Under Gods Command

Proverbs 25:28 – Like a city whose walls are broken down is a man who lacks self-control.

Even though city walls restricted the inhabitants’ movements, people were happy to have them.  Without walls, they would have been vulnerable to attack by any passing group of marauders.  Self-control limits us, to be sure, but it is necessary.  An out of control life is open to all sorts of enemy attack.  Think of self-control as a wall for defense and protection.

Your success depends on ruling your spirit. Great men rule their spirits. They resist temptations to react or overreact. They restrain their emotions and manage them for good.

How safe are you from trouble? If you do not rule your spirit, you are vulnerable to say or do things that could cost you dearly. You may already be damaged by such actions.

Your spirit is your inner self, which controls your actions. When you do not rule your spirit, you are exposed and vulnerable to all sorts of folly and trouble. Like a defenseless city without walls in former times of marauding armies, so is the man who does not rule his own spirit and diligently keep it in the way of virtue, truth, and wisdom.

Your spirit includes your affections, appetites, and passions. A wise and noble man rules his spirit by his conscience and mind. He locks it down with chains of self-denial to keep ambition, anger, lust, pride, or revenge from breaking forth. He guides it by a mental commitment to hold fast honor, humility, righteousness, and virtue. He rules his thoughts, his desires, his inclinations, his resentments, and keeps them all in disciplined order.

A fool lets his spirit control his actions. He does not resist impulses from his spirit; he lets his spirit direct him; he forfeits the fight for character and godliness. He cannot do what he should; he cannot stop doing what he should not. Such men are often angry, generally foolish, often depressed, or always procrastinating, among other faults and sins. They never grow up, for they are controlled by childish passions of a depraved heart.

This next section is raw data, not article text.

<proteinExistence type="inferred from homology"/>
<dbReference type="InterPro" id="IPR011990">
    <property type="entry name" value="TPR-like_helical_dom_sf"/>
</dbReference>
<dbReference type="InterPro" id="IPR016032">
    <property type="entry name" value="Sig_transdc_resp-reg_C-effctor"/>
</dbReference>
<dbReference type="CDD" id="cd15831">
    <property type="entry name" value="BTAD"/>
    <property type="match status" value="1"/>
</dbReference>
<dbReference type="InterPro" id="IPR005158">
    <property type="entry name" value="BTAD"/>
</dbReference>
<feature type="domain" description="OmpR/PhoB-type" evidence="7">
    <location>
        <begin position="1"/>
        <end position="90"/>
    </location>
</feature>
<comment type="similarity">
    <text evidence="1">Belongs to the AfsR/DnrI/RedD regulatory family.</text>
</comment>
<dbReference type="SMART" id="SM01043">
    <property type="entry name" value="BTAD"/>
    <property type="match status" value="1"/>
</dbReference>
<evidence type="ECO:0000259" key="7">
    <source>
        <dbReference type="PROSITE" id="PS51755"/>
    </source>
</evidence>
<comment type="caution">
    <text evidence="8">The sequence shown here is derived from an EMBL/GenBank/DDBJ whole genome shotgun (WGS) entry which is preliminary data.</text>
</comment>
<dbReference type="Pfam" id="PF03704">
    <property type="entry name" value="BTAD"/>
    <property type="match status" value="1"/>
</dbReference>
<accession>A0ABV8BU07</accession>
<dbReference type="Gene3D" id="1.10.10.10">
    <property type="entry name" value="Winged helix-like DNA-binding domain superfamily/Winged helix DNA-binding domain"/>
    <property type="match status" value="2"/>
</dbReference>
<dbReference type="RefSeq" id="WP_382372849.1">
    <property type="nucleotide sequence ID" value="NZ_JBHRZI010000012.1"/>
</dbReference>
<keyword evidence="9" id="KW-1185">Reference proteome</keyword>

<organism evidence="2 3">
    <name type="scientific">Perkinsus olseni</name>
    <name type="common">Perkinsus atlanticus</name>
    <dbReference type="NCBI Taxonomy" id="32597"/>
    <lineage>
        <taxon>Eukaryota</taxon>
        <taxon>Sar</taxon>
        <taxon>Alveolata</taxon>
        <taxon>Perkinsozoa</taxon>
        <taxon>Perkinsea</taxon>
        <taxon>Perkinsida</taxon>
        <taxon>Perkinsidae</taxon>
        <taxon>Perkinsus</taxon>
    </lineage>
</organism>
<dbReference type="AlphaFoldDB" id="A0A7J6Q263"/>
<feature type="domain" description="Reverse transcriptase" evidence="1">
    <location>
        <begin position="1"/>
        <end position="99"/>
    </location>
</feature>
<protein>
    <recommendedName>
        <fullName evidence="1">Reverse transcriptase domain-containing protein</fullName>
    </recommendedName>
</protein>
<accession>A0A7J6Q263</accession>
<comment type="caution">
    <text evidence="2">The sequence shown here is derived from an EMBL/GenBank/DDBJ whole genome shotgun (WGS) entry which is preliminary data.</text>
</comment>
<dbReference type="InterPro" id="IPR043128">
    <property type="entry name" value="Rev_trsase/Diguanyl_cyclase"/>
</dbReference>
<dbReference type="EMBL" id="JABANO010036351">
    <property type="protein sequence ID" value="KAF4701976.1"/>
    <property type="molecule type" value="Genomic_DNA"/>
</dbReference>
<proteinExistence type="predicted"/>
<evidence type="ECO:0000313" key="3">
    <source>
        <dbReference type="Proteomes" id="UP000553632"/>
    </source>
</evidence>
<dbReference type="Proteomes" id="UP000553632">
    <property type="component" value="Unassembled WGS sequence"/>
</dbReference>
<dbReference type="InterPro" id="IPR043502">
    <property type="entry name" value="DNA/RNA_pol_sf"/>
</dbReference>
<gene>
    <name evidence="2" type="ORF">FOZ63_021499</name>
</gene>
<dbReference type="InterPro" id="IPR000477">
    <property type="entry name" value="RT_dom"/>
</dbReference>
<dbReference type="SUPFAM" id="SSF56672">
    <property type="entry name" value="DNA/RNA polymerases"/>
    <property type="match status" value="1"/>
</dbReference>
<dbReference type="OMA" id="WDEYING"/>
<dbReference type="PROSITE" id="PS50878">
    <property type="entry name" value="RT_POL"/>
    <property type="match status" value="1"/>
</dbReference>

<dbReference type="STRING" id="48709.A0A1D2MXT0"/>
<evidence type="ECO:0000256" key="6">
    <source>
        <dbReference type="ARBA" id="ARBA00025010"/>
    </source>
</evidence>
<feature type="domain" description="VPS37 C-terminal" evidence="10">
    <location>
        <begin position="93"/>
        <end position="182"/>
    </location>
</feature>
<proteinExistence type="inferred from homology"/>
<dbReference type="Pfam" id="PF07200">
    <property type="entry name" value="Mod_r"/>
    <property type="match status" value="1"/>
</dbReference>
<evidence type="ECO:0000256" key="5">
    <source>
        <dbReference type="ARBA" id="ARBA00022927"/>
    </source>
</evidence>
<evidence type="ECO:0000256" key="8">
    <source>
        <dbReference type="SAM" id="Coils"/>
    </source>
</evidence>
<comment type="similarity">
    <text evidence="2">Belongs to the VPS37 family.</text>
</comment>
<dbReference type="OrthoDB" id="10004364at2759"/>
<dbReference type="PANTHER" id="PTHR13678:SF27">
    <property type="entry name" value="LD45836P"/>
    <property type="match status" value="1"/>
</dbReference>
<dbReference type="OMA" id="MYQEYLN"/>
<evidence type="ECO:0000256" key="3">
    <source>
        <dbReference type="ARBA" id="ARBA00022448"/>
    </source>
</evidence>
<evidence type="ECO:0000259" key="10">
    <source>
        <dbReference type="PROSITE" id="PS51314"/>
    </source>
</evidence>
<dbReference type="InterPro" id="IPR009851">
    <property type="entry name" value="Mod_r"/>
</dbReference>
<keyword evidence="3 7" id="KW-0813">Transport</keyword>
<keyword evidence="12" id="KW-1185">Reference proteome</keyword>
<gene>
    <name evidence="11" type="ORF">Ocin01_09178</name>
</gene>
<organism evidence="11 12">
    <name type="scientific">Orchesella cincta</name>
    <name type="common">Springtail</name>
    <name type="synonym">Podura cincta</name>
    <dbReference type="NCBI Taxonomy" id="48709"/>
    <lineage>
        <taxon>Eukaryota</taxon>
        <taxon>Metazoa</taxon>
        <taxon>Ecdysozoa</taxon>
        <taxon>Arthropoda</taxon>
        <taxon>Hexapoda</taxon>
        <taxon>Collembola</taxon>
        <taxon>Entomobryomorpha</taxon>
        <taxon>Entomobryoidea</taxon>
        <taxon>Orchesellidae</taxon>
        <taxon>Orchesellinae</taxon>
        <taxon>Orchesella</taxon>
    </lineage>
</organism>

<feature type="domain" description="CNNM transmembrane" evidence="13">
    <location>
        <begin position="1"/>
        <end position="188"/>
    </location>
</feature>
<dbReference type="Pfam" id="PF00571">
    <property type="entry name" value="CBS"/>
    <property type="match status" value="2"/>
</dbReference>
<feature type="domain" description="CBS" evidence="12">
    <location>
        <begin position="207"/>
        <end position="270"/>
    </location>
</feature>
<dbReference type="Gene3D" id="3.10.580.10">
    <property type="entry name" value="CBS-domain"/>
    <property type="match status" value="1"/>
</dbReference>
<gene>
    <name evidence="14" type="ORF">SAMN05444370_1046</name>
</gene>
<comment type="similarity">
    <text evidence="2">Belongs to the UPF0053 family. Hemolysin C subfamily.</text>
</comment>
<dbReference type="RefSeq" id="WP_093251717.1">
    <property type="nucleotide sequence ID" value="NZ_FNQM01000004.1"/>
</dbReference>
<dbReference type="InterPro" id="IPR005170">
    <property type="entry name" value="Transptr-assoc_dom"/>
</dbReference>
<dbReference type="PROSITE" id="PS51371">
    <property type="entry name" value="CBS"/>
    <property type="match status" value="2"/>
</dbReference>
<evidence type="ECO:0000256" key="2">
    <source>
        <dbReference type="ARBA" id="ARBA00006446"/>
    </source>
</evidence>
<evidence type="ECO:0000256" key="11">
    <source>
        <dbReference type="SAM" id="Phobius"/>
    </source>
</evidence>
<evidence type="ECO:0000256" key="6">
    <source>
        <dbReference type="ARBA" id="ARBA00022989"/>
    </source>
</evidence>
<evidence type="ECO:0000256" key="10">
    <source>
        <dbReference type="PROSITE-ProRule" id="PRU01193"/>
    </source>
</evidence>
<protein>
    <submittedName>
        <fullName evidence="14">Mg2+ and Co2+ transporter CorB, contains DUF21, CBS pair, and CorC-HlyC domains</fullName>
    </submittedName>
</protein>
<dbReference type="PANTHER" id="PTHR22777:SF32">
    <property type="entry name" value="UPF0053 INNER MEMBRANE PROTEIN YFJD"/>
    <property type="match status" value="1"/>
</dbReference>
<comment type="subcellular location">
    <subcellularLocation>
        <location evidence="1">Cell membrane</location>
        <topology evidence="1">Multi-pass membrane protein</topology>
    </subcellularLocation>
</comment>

In Solomon’s time, a city depended on strong fortifications and gates, with great walls surrounding it, to repel incursions by ravaging bands of guerillas or foreign armies. If the bulwarks, gates, or towers were broken down and the walls taken away, a city was totally exposed to the incursions of any enemy that wished to plunder, pillage, or conquer it. If a city did not invest sufficiently in these means of protection, it could easily be captured.

A man without rule of his spirit is exposed and vulnerable like a defenseless city. His spirit is ready to sin with very little provocation, and he cannot marshal its power for any real good. He is helplessly, hopelessly, perpetually at the mercy of his enemies – foolishness, lust, and sin – which show no quarter, but regularly ravage his life. But the man who rules his spirit is greater than a man taking a city single-handedly (Pr 16:32).

Dear reader, what tempts your spirit? Are you quick to anger, a sure mark of a fool? Must you talk incessantly, another mark of a fool? Regarding money, are you an impulsive spender? Or a hoarding miser? Do you justify imprudent haste as optimism? Or do you call melancholy funks self-reflection? Which spirit do you have? Do you rule it? To the bulwarks! Raise the towers! Close the gates! Build the walls! Rule your spirit!